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8 Tips To Get Your Home Ready For Winter

With winter just around the corner, now is the time to give your home a “check-up”. Here are eight tips from Comfort Institute on what to look for and take care of to make sure your home is ready for those cold north winds.

1. Have your duct system tested for air leaks.

Many think that windows and doors are the major cause of a home’s air leaks. But according to recent research by the Department of Energy (DOE), gaps, cracks and disconnections in the typical home’s duct system are much more significant. The DOE states that the typical duct system loses 25% to 40% of the energy put out by the central furnace, heat pump or air conditioner. Leaks are usually the biggest problem. Click here for some key information on ducts from the Department of Energy.

2. Close any crawlspace vents.

If your home or any part of it are over a crawlspace, make sure the vents are closed for the winter. They should only be open for spring and fall. Recent research finds that in most climates, leaving them open in the summer actually brings in more unwanted moisture! Many building scientists are now recommending drying out crawlspaces, covering the exposed soil with a sealed plastic vapor barrier, and sealing and insulating the crawlspace walls permanently. Stayed tuned for more information on this topic.

3. Ask your heating contractor to perform an Infiltrometer “blower door” test.

The blower door is a computerized instrument originally invented by the Department of Energy. It pinpoints where your home’s worst air leaks are, and also measures a home’s overall leakiness. While most homes are still far too leaky, some are too airtight, and need mechanical ventilation to ensure the air inside is fresh. For more information, click here to visit the CI Whole House Comfort Checkup web page.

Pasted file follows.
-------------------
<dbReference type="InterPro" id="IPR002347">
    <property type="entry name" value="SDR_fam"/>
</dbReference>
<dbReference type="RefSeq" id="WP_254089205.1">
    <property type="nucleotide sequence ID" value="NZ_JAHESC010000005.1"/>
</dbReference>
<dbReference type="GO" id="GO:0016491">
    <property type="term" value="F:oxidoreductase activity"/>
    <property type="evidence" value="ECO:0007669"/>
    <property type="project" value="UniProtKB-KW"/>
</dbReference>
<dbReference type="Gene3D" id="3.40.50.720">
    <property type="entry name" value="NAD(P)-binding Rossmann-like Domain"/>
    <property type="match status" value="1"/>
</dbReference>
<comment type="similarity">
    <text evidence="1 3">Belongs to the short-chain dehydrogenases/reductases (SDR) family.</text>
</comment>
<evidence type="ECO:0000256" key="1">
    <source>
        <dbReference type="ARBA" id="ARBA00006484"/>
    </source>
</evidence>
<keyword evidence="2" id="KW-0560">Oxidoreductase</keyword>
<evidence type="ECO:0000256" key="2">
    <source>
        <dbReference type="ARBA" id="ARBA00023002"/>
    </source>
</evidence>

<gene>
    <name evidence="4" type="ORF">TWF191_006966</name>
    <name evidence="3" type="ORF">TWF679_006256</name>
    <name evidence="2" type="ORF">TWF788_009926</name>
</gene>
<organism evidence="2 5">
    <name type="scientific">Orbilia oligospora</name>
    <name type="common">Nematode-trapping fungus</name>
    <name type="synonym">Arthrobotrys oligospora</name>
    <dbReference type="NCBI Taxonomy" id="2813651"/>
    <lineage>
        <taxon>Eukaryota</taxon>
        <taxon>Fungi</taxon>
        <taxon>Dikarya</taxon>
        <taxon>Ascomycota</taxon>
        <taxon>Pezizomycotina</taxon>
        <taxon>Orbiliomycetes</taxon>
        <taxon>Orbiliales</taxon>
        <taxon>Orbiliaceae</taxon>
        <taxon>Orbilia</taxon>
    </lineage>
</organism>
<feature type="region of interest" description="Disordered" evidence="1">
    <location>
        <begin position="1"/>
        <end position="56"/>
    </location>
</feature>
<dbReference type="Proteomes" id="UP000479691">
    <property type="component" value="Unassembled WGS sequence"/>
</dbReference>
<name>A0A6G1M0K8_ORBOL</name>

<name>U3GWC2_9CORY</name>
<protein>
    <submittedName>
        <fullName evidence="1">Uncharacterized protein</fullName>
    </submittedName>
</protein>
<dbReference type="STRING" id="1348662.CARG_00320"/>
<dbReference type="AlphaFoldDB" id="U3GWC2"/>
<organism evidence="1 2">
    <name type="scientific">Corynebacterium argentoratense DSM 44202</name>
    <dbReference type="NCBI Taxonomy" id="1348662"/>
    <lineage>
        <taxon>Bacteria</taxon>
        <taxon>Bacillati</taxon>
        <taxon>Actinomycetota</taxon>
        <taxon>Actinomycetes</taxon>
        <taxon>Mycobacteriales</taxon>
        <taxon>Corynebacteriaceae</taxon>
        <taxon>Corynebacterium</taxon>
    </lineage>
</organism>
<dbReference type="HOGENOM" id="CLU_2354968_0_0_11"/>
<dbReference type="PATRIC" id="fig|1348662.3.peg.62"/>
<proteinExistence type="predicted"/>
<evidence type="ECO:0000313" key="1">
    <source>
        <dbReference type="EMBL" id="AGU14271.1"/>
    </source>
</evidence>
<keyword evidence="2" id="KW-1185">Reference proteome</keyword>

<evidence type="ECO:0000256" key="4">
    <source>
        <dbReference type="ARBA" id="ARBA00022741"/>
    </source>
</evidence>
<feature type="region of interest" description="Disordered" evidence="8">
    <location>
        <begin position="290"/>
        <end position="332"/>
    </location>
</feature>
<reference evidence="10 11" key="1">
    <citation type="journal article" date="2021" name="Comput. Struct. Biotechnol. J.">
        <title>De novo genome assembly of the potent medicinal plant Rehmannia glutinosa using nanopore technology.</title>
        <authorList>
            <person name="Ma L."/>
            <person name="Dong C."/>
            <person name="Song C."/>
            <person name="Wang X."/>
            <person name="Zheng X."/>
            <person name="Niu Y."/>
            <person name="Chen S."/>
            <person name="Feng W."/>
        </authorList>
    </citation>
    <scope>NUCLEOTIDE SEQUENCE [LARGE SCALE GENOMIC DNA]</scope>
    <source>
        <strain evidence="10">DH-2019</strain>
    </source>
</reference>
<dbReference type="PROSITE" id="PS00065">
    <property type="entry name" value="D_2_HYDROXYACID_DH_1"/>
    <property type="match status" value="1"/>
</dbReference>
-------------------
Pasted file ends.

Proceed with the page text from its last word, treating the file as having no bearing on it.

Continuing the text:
4. Replace your furnace or heat pump air filter.

Most systems need this done every month to ensure safe and efficient operation. (Some systems, such as electronic air cleaners, need to be thoroughly washed.) Consider upgrading your system’s air filter. The standard filter is there to help protect the equipment, not to clean the air in your home. Ask your heating contractor for information on new high efficiency air filters that can capture over 90% of the breathable particles of concern.

5. Have your heating system cleaned and tuned by a qualified contractor.

A pre-season tune up is a good investment. It reduces the chances of breakdowns in the middle of winter, and more than pays for itself through more energy efficient operation.  Click here to view the CI Special Report: How To Identify a Good Heating and Cooling Contractor. While it is geared more towards finding a good contractor to replace old equipment, many of the tips are valuable for identifying a good service company.

6. Have your system checked for carbon monoxide and install a CO alarm.

When performing a furnace tune up, a good contractor will also offer to test your system for hazardous carbon monoxide (CO). CO can be produced by a dirty or malfunctioning gas or oil furnace or water heater. Every home should have at least one CO alarm. They are available from most heating contractors, as well as many retail outlets. Click here to read the CI Special Report “What You Need to Know About Carbon Monoxide”.

7. Adjust your thermostat to a cooler temperature when away or when sleeping.

Why heat your house when no-one’s at home or everyone’s under the blankets? Even just a five degree setback each night can save up to 10% on your heating bill. Save even more by setting back during the day when no-one’s home. Even though the system will run a while to warm the house up, you still save money. If it’s too much bother, ask your contractor to install a new programmable automatic thermostat. The new ones are reliable and very easy to use.

8. Consider replacing your old furnace or heat pump.

Just like a car, heating equipment doesn’t last forever. If your system is over 12 years old and you are planning to stay in your home more than a few years, many authorities recommend considering replacing it before it fails permanently. A new system is safer, more dependable, and can pay for itself by being up to twice as energy efficient.

Article Shared from Comfort Institute

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